The pride of the 'New Yorker,' ripe for recovery.
Dec 15, 2008, Vol. 14, No. 13 • By THOMAS VINCIGUERRA
Not everyone approved of Gibbs's rough treatment; he once drove his good friend John O'Hara to explode, "You're f--ing my story!" But Ross relied on Gibbs so heavily that his influence came to be felt in almost every corner of the magazine, down to the Tuesday afternoon art meetings where hundreds of cartoons were discussed. When Gibbs told the actress Patricia Collinge that he was going to retire, she was aghast. "Oh please, please don't," she pleaded. "We need you." In short, Gibbs was the New Yorker's indispensable man.
He was also one of its saddest. Rarely did he believe in either his work or himself. Gibbs honestly thought that writing was "a ludicrous pastime" and that "play criticism was a silly occupation for a grown man." Once, upon handing a piece to fiction editor Gus Lobrano, he hastened to add, "I wouldn't have my name on it for anything in the world, and if I were an editor I would reject it quicker than the human eye."
For all the New Yorker's prestige, Gibbs couldn't help but feel he was a mere comic paragapher. "I should really be writing novels," he would grouse, "not 'Talk of the Town' pieces." In an effort to be taken more seriously, he wrote several abortive plays and musicals. In 1950 he did score a hit with his Broadway comedy Season in the Sun, which ran for 10 months. To his mind, though, he had only demonstrated "that damn near anybody can write anything."
So insecure was he that simple human contact could be torture for him. Gibbs "glided past like a ghost," said Edmund Wilson. "His eyes always seemed to be closed." Crowds made him nervous. At one party, recalled Thurber's wife Helen, Gibbs "took one look inside the room, shrugged his shoulder in that funny way of his, and ran." One of his colleagues, Frank Modell, said that he never saw Gibbs smile.
"I suppose he was the unhappiest man I've ever known," said his good friend S.N. Behrman. "I used to talk to him endlessly about his impressive gift; it made no impression on him."
Considering his upbringing, Gibbs's sour outlook was, perhaps, inevitable. He had come from prestige and wealth. His ancestors included two governors, a signer of the Declaration of Independence, a cabinet member, and Martin Van Buren. The family had made its fortune in shipping, but Gibbs's paternal grandfather lost most of the money, and his engineer father, Lucius, failed too, never realizing his dream of developing a practical electric car. Lucius died when he was 39, leaving the six-year-old Gibbs and his infant sister in the care of their alcoholic mother and relatives who lavished little affection on them. Much of his childhood was spent in boarding schools.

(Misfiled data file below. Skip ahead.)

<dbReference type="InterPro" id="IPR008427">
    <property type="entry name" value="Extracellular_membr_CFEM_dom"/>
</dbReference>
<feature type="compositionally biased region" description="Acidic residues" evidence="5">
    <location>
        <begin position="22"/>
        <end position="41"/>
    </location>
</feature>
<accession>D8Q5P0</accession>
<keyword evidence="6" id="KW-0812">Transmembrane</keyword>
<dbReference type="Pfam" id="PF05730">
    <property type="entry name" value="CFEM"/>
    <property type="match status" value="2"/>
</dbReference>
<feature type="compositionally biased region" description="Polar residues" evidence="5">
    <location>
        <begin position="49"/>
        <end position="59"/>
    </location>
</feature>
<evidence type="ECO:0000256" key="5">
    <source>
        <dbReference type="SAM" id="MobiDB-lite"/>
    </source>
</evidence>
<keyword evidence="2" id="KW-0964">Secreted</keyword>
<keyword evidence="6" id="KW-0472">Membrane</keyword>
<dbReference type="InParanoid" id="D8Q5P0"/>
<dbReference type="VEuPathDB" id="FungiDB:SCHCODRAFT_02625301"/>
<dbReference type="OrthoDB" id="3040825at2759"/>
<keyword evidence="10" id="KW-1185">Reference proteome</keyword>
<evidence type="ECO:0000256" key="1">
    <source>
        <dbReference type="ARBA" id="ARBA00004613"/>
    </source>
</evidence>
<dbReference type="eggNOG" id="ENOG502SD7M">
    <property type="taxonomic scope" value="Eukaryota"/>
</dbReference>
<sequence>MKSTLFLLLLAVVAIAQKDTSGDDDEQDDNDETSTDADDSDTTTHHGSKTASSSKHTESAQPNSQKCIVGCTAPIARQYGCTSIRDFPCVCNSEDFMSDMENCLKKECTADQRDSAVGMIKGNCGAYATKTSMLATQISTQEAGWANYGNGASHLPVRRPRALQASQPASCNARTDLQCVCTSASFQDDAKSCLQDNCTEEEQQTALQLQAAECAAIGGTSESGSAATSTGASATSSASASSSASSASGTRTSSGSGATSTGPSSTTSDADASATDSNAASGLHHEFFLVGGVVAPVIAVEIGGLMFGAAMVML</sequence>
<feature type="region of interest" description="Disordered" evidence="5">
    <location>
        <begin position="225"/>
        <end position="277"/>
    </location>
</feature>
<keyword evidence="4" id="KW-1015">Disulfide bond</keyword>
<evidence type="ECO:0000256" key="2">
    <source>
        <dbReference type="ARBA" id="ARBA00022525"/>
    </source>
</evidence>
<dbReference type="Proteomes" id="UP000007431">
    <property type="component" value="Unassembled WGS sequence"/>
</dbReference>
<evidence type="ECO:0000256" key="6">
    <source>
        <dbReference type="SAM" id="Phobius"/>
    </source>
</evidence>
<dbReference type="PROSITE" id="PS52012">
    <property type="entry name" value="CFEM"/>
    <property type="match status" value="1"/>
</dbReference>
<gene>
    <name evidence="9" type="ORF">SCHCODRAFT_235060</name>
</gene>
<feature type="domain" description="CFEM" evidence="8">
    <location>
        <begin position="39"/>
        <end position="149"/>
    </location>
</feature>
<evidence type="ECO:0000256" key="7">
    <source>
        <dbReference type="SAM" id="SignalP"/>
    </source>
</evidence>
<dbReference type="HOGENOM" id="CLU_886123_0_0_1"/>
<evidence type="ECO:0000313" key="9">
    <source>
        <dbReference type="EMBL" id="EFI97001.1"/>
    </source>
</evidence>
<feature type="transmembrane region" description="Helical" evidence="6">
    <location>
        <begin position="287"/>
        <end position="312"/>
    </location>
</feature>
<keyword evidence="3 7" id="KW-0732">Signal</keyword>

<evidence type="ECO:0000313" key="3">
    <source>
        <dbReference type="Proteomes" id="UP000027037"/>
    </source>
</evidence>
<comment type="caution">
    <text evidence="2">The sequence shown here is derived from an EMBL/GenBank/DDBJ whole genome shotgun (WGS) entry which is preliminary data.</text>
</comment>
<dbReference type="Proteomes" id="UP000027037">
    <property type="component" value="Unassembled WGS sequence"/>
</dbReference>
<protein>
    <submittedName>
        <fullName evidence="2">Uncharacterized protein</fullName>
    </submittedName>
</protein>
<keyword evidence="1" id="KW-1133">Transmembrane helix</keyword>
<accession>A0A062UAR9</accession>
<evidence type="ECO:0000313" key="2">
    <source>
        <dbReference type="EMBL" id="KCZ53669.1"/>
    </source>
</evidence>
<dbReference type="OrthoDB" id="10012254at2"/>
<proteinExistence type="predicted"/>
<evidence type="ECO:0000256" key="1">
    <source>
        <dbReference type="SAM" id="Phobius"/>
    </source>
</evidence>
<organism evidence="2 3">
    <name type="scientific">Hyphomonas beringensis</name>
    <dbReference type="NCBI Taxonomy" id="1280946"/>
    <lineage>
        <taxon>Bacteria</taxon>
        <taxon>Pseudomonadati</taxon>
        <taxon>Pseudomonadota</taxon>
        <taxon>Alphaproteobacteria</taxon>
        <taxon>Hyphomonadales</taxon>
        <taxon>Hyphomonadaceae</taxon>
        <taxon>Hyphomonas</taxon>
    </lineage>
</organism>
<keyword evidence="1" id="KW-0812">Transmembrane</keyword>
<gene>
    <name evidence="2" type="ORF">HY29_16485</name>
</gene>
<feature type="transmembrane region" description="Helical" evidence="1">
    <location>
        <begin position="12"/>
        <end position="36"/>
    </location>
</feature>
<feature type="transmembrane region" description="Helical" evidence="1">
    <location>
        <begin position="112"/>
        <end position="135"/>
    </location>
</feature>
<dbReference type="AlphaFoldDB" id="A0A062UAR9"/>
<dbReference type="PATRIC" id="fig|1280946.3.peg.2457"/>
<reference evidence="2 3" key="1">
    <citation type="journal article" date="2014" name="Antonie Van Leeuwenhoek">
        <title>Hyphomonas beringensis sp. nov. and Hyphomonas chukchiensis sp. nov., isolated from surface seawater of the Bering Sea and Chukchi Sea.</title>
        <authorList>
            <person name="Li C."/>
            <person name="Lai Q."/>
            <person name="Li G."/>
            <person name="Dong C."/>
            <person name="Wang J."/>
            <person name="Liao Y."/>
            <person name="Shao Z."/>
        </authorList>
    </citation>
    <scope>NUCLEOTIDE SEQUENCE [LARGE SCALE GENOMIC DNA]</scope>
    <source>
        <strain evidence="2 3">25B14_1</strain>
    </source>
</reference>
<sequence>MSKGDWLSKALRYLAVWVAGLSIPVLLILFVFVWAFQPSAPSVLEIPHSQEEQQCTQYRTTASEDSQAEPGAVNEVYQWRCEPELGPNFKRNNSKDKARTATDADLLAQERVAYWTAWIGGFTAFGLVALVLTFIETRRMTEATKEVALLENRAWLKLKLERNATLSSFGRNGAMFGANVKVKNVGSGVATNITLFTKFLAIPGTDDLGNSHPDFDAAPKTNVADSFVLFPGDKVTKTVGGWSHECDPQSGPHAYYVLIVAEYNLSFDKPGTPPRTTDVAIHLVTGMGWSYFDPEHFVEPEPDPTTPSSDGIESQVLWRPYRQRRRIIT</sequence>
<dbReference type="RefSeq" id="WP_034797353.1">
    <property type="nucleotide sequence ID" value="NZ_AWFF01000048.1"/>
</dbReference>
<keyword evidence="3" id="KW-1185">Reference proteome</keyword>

Deprived of emotional sustenance, Gibbs grew up vulnerable, pessimistic, and suspicious. He sought love but rarely found it ("I wonder if there is something the matter with me that I can't like anybody for long") and married three times, more or less on impulse on each occasion. His first union lasted only briefly; his second, to a New Yorker promotion writer, ended in her suicide and drove him into deep despair. The great love of his life was the novelist Nancy Hale, with whom he was involved in the early 1930s: "I am never going to be in love with anybody but you," he told her, "and I suppose I might as well get used to the idea in spite of all the nervous breakdowns it gives me." Unfortunately Hale, still married to her first husband and with a baby son, broke off the affair.
In 1933, very much on the rebound, Gibbs married Elinor Mead Sherwin, a Wellesley dropout and former silent-film actress and model. Elinor was pretty, smart, and urbane; St. Clair McKelway thought them the most attractive couple in New York. But they were both too strong-willed to make a completely successful marriage. They remained devoted to each other, but they settled down to a union that neither could quite endure or entirely escape.
"They lived in the same house," recalled a family friend, "but beyond that it wasn't much."
Not surprisingly, like many a gloomy scribe before him, Gibbs sought refuge in the bottle. Often he would stagger to the theater, slump in his chair, and collapse. "At a party Gibbs was good for about two hours," remembered David Cort, an editor at Life. "After that he didn't fight, he dissolved, and had to be carried." Once, while drunkenly slicing up a steak, the meat slipped off his plate. Cursing, Gibbs got down and proceeded to carve it on the floor.
Periodically he would retreat to sanitariums to dry out; sometimes he would briefly manage to stay on the wagon. But he was convinced that alcohol helped define his identity, and in one casual column, he wrote of an alter ego named Munson who swore off booze, only to find it "a tiresome mistake" because "the gift of repartee left Munson the day he drank his last Martini."